One Amazing Winery in Italy

So I know there are thousands of wineries to visit in Italy, let alone the rest of the world. But I discovered an amazing one that you must know about.

the vineyard

 

On a recent trip to Italy in late September, I was visiting in and around Florence and Bologna in the province of Emilia-Romagna. I had wanted to explore the small towns of Modena, Reggio-Emilia and Parma, so I went researching what wineries were in that area. There are a few, however I would say only a handful stand out, and in that handful is the gem I discovered!

the owner and the view

Emilia-Romagna province is known for growing and producing a traditional yet modern wine called Lambrusco. Have you heard of it? I hope so, because its not just delicious, but unique. You see, it’s slightly frizzante (light bubbles), and meant to be chilled and paired with charcuterie, antipasto and well, it’s just perfect with pizza! I am a super fan of Lambrusco, I love that it has history, it’s complex, and it can range from a natural rosé style to a deep, rich burgundy in colour and style.

So, imagine my surprise when I learned Opera 02 Winery made 4 kinds of Lambrusco, had their own cellar for producing Balsamic Vinegar, were a small hotel and had a restaurant. I couldn’t have booked it any quicker!

aging barrels in the vinegar cellar

Located just 15-20 mins. taxi ride from the Modena train station in the countryside. This quaint yet very modern winery is a slice of heaven. The views are like being in a painting, it almost doesn’t seem real. From the restaurant and its patio and every single room you overlook the valley filled with vineyards. It offers a mini retreat with a steam room and sauna for guests, a pool, private or public tours of the Vinegar cellar and of the winery. If you care to take a country walk, just 30 minutes or so is a small village called Levizzano. But really, who would want to leave this beautiful place! The rooms are simple yet modern and extremely comfortable with linen sheets and pastel colours, which just add to the view outside the window.

pasta with zucchini and truffles

I did a tasting of vinegars and can now really appreciate why Modena is home to the true original Balsamic Vinegars, and why they are what they are. They offer 6,9,12,20 and 51 year aged vinegars, a great way to discover your favourite style. Mine was between the 9 and 12 year aged. I also tasted through the delicious, naturally made, bio-dynamic Lambrusco wines produced. Out of the 4, the Opera Pura was the highlight for me. And let me tell you, these Lambruscos were the best I have ever tasted (so far). From a traditional dark coloured to a rosé version, all naturally made, these were all pure finesse in a glass. And to be able to have them with lunch or dinner was a perfect way to enjoy them. On their restaurant wine menu they also feature their neighbours wines which represent the area – and on of their own still wines –  Fiano (an overlooked white and not often available).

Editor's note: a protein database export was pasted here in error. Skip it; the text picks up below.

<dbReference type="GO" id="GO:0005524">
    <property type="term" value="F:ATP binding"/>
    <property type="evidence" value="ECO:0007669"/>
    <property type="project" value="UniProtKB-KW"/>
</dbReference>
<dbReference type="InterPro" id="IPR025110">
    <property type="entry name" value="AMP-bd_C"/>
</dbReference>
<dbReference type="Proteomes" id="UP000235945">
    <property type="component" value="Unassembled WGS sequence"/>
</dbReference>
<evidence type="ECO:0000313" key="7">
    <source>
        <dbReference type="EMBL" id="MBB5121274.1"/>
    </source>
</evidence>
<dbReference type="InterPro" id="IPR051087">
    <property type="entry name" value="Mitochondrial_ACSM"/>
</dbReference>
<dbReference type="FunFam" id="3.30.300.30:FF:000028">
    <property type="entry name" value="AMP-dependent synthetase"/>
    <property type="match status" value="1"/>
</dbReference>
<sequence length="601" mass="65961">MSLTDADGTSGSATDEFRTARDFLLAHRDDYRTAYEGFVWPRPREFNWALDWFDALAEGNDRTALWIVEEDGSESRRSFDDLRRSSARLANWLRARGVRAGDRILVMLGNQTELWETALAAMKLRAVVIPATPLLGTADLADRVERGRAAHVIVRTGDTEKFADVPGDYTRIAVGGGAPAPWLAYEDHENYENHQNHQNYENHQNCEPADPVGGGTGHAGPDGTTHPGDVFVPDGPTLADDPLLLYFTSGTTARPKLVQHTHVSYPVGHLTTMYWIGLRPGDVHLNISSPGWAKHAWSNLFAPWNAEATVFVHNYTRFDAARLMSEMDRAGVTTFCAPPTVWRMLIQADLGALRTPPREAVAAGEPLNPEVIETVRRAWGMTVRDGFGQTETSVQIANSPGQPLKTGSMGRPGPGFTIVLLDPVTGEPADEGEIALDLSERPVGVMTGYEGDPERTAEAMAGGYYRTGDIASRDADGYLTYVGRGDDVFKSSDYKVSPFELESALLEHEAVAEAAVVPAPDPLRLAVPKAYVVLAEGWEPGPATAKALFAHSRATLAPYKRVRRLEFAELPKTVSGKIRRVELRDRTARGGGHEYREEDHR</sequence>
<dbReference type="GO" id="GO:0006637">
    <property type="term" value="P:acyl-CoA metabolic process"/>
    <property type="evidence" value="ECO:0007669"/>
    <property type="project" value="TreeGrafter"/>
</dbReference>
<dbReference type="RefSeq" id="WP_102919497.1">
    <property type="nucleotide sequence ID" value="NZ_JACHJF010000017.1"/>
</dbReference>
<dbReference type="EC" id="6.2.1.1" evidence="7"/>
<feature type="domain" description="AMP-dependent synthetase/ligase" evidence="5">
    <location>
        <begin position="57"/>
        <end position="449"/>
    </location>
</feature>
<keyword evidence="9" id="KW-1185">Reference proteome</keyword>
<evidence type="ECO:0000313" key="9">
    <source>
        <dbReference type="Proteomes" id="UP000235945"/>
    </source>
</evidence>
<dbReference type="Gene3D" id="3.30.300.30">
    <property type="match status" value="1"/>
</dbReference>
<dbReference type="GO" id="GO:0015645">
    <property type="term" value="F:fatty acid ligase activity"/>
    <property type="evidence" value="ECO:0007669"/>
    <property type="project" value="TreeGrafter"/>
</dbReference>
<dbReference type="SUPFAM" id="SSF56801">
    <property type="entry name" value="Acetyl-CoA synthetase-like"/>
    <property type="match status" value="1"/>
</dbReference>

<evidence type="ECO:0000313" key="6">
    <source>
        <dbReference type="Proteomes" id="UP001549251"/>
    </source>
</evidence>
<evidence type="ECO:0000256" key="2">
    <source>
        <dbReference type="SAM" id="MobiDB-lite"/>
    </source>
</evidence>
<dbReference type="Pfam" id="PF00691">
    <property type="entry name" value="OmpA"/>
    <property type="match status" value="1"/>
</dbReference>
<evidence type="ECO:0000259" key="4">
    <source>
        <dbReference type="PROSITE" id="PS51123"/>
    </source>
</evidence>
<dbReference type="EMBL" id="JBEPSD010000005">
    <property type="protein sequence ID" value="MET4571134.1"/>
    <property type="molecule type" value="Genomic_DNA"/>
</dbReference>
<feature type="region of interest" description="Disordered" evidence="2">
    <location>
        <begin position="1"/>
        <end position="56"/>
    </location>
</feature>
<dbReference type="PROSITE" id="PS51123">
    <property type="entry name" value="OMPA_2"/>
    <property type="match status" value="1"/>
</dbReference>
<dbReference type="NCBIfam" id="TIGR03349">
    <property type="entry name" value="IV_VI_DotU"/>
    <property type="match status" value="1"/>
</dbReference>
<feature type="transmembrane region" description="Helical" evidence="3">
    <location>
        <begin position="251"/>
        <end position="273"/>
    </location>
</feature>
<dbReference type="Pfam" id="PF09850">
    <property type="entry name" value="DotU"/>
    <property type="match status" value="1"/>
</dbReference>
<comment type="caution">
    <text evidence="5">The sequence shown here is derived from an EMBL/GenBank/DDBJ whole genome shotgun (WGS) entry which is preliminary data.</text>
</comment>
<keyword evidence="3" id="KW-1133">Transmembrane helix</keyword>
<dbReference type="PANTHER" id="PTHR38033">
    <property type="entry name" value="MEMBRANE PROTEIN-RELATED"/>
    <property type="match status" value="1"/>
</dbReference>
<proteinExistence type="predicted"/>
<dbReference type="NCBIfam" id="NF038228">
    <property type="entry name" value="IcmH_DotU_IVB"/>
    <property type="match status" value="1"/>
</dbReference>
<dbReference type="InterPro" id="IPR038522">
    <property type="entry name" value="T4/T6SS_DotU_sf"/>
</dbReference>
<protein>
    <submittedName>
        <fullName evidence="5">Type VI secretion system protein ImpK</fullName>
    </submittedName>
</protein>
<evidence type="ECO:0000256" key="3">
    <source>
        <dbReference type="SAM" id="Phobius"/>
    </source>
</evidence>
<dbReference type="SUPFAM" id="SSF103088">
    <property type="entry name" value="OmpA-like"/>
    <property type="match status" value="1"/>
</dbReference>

the view from my room with a glass of rosé lambrusco

I left with a full and happy tummy, luggage bursting at the seams with lambrusco, and a slight glitter in my eyes from the wine I’d been drinking at lunch while taking in the view. Probably the best way to depart any beautiful place. If you get the chance and are in the area during your next trip to Italy, please visit this wonderful gem of a place – Opera 2 Winery.

Until next time, ciao! 😉

The view

Exploring Natural Wines

Marisa and Jessica of AmoVino

Learning about wine for me, is an ongoing thing. Because I will never know it all when it comes to wine, probably ever, as there is so much to discover behind every winery, vine, winemaker, vineyard and grape.

So a few months ago I hopped on an Amtrak train early in the morning for the 4-hour trip from Vancouver south to Seattle, in order to attend the “Slow Wine 2017 Tasting” put on by the Slow Food Guide who also has a Slow Wine Guide (an important marketing organization celebrating sustainability, minimal intervention, cellar practices, environmental impact and respect of employees and the market). I expected a room full of unique and different natural wines and a great way to talk with the winemakers, learn and taste what their wines were all about. And… it was a fantastic afternoon of tasting everything from crazy rustic farmer wine to finessed and elegant wine that you would never realize was natural.

So, do you know what natural wines are?  Here’s the easiest way I can explain it… think back to hundreds of years ago when wine was made in the 19th century. They didn’t have the enhanced knowledge that we do today or the demand, therefore they used the simplest techniques to produce wine. Simple farming, no chemicals, no sugar (for the dry wines), no addition of wood chips, no filtering and no fining agents (however between the 1800’s and 1900’s as winemakers became more knowledgeable, they began using animal proteins, egg whites, bentonite clay, gelatine and even charcoal to fine their wine). Wine was just wine back then, naturally fermented with wild yeast, bottled and enjoyed. So think of natural wine in this way, it’s a simple and old-school practice but with the creative skill of todays winemakers.

To read the rest of the article on my website Cork Affairs click HERE.